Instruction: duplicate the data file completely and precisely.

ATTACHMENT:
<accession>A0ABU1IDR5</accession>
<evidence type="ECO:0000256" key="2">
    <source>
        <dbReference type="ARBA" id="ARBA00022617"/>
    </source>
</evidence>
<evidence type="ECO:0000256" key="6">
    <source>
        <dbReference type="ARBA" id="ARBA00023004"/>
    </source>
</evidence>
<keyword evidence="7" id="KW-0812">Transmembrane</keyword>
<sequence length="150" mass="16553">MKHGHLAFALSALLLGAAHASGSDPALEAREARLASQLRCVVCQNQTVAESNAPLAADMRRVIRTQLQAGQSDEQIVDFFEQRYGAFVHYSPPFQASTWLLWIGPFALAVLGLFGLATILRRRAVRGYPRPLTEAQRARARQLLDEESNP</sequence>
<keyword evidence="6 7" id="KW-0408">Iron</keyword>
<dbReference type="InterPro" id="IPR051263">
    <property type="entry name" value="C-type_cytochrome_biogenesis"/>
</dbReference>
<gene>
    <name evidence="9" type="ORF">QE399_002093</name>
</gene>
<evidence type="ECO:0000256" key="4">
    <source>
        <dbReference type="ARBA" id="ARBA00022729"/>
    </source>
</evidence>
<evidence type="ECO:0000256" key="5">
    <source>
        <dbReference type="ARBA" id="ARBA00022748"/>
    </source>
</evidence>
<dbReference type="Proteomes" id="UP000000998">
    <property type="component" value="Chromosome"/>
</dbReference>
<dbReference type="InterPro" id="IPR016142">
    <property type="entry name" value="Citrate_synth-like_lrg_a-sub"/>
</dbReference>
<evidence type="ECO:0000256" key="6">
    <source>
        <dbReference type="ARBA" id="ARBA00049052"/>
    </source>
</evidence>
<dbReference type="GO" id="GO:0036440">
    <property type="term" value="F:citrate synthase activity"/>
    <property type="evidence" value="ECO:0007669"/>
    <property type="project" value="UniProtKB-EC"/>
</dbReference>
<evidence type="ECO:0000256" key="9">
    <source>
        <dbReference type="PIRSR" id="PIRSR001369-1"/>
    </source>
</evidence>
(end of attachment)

<accession>A0ABU1IDR5</accession>
<evidence type="ECO:0000256" key="2">
    <source>
        <dbReference type="ARBA" id="ARBA00022617"/>
    </source>
</evidence>
<evidence type="ECO:0000256" key="6">
    <source>
        <dbReference type="ARBA" id="ARBA00023004"/>
    </source>
</evidence>
<keyword evidence="7" id="KW-0812">Transmembrane</keyword>
<sequence length="150" mass="16553">MKHGHLAFALSALLLGAAHASGSDPALEAREARLASQLRCVVCQNQTVAESNAPLAADMRRVIRTQLQAGQSDEQIVDFFEQRYGAFVHYSPPFQASTWLLWIGPFALAVLGLFGLATILRRRAVRGYPRPLTEAQRARARQLLDEESNP</sequence>
<keyword evidence="6 7" id="KW-0408">Iron</keyword>
<dbReference type="InterPro" id="IPR051263">
    <property type="entry name" value="C-type_cytochrome_biogenesis"/>
</dbReference>
<gene>
    <name evidence="9" type="ORF">QE399_002093</name>
</gene>
<evidence type="ECO:0000256" key="4">
    <source>
        <dbReference type="ARBA" id="ARBA00022729"/>
    </source>
</evidence>
<evidence type="ECO:0000256" key="5">
    <source>
        <dbReference type="ARBA" id="ARBA00022748"/>
    </source>
</evidence>
<dbReference type="Proteomes" id="UP000000998">
    <property type="component" value="Chromosome"/>
</dbReference>
<dbReference type="InterPro" id="IPR016142">
    <property type="entry name" value="Citrate_synth-like_lrg_a-sub"/>
</dbReference>
<evidence type="ECO:0000256" key="6">
    <source>
        <dbReference type="ARBA" id="ARBA00049052"/>
    </source>
</evidence>
<dbReference type="GO" id="GO:0036440">
    <property type="term" value="F:citrate synthase activity"/>
    <property type="evidence" value="ECO:0007669"/>
    <property type="project" value="UniProtKB-EC"/>
</dbReference>
<evidence type="ECO:0000256" key="9">
    <source>
        <dbReference type="PIRSR" id="PIRSR001369-1"/>
    </source>
</evidence>